A comprehensive review of the literature for studies on surgical treatment of previously coiled aneurysms was conducted. For each study, the following data were extracted: patient demographics, initial clinical status, location and size of aneurysms, time interval between initial/last endovascular procedure and surgery, surgical indications, and microsurgical technique. Petr et al. performed subgroup analyses to compare direct clipping versus coil removal and clipping versus parent vessel occlusion, early (<4 weeks post-coiling) versus late surgery and anterior versus posterior circulation.
Twenty-six studies with 466 patients and 471 intracranial aneurysms were included. All of the studies were retrospective and non-comparative case-series. Patients undergoing direct clipping had lower perioperative morbidity (5.0 %, 95 % CI = 2.6-7.4 %) when compared to those undergoing coil removal and clipping (11.1 %, 95 % CI = 5.3-17.0 %) or parent vessel occlusion (13.1 %, 95 % CI = 4.6-21.6 %) (p = 0.05). Patients receiving early surgery (<4 weeks post-coiling) had significantly lower rates of good neurological outcome (77.1 %, 95 % CI = 69.3-84.8 %) when compared to those undergoing late surgery (92.1 %, 95 % CI = 89.0-95.2 %) (p < 0.01). There were higher rates of long-term neurological morbidity in the posterior circulation group (23.1 vs. 4.7 %, p < 0.01) as well as long-term neurological mortality (4.4 vs. 2.8 %, p < 0.01).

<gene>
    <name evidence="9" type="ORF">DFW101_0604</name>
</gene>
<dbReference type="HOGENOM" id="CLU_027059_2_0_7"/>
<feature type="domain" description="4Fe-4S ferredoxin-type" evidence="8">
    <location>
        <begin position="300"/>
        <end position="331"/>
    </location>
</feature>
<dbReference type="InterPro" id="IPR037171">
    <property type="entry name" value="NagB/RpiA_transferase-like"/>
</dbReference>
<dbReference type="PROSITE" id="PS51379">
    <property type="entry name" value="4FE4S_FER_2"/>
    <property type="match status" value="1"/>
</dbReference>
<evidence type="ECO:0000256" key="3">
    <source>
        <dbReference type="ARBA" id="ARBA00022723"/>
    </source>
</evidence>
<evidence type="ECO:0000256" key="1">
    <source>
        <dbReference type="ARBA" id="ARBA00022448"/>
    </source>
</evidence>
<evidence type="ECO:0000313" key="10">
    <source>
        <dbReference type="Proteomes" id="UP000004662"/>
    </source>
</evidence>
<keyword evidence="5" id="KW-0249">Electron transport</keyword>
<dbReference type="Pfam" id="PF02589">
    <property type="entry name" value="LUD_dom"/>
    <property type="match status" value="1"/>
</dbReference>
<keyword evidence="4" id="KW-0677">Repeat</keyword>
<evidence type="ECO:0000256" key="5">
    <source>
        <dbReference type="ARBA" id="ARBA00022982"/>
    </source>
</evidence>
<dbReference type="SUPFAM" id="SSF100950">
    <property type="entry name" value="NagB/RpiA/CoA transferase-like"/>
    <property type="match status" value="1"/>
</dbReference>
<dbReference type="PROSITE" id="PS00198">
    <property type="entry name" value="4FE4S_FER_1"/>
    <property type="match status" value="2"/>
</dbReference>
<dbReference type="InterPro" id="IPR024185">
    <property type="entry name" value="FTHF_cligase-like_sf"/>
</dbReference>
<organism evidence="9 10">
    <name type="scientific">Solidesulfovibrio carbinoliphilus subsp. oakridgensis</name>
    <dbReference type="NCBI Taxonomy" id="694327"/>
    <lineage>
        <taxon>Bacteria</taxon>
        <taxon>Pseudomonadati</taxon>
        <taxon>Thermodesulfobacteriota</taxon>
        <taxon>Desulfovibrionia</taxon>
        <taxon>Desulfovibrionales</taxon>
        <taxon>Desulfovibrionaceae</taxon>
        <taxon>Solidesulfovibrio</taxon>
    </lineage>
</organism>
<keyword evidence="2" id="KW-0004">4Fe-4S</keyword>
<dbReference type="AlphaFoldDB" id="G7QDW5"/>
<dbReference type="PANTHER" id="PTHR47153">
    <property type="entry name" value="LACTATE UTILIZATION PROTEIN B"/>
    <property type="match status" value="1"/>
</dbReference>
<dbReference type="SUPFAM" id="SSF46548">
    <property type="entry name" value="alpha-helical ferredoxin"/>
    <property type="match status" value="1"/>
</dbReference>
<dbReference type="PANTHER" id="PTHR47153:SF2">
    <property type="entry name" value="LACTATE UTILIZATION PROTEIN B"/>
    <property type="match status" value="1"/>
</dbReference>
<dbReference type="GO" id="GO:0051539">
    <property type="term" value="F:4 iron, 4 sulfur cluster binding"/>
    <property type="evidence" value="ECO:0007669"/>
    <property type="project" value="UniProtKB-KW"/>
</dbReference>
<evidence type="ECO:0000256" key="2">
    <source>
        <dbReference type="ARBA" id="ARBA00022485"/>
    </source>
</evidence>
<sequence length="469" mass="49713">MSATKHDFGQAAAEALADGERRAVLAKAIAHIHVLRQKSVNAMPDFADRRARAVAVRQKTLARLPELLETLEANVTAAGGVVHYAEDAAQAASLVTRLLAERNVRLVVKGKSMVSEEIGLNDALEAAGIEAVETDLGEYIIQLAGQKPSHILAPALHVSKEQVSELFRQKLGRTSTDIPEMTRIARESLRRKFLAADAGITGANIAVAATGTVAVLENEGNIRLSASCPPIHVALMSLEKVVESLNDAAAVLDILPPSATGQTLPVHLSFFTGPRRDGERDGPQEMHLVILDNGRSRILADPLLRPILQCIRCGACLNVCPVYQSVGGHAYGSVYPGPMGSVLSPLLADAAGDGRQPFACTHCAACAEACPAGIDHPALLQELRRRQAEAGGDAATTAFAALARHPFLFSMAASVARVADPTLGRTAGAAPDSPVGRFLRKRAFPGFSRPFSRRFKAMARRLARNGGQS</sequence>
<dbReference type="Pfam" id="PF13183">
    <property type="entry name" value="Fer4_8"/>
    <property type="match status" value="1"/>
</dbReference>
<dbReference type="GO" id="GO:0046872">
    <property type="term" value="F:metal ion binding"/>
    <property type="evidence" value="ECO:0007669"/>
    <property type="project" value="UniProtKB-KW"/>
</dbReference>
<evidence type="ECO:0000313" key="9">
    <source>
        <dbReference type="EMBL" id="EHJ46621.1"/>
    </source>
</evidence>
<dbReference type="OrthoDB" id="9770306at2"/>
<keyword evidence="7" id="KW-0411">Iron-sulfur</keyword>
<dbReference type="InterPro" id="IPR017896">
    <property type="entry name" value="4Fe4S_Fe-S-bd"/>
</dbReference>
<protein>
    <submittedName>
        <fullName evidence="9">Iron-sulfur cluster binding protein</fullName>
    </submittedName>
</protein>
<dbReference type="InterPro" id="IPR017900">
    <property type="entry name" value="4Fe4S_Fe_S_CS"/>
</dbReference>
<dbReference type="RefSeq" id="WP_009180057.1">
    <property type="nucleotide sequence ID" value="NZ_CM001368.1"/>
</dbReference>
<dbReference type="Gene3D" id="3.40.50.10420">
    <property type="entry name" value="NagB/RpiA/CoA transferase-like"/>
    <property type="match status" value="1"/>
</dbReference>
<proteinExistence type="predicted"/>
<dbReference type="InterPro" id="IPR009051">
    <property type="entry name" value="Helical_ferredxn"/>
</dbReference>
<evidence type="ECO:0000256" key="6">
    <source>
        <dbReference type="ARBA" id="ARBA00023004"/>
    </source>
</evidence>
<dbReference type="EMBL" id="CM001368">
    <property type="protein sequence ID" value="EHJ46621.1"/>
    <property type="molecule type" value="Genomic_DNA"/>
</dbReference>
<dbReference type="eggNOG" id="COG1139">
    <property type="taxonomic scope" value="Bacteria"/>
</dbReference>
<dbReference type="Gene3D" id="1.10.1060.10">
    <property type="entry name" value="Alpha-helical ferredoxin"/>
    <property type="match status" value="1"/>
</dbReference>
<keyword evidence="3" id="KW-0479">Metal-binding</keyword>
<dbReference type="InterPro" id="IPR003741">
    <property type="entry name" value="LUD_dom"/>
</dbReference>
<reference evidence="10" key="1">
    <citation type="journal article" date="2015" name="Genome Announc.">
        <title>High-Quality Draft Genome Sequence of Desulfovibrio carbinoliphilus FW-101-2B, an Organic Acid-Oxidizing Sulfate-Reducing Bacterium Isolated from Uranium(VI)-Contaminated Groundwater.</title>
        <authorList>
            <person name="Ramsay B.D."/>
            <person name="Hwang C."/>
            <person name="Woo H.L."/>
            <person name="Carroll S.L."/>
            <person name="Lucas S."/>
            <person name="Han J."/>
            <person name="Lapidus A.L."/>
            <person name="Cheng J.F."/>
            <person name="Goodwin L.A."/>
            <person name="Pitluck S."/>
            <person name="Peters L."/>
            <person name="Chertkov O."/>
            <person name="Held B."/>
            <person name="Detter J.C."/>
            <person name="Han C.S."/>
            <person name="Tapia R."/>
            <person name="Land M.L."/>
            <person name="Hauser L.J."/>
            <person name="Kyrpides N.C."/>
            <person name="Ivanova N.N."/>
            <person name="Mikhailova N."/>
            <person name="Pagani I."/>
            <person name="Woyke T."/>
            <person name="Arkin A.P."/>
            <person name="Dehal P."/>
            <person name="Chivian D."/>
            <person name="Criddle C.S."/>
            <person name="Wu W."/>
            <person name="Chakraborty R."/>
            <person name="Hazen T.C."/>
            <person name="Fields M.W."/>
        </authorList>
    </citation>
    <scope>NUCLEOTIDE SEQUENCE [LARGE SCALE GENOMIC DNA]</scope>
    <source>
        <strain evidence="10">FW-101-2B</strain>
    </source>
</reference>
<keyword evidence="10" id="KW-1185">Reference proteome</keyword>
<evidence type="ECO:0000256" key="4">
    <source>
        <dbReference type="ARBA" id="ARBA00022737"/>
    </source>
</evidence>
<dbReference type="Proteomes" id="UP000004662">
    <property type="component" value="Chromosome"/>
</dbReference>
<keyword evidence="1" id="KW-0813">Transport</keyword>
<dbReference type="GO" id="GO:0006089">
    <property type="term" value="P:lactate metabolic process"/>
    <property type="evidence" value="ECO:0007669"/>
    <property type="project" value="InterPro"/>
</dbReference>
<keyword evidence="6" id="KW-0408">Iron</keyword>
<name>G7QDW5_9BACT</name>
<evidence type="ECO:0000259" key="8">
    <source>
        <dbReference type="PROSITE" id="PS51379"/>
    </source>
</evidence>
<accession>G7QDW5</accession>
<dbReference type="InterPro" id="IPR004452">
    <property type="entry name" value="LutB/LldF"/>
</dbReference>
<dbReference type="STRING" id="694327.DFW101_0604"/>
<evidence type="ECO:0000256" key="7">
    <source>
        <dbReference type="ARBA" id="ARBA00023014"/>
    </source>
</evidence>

The metaanalysis suggests that surgical treatment is safe and effective. The data indicate that aneurysms that are amenable to direct clipping have superior outcomes. Late surgery was also associated with better clinical outcomes. Surgery of recurrent posterior circulation aneurysms was associated with high rates of morbidity and mortality. Given the characteristics of the included studies, the quality of evidence of this meta-analysis is limited 1).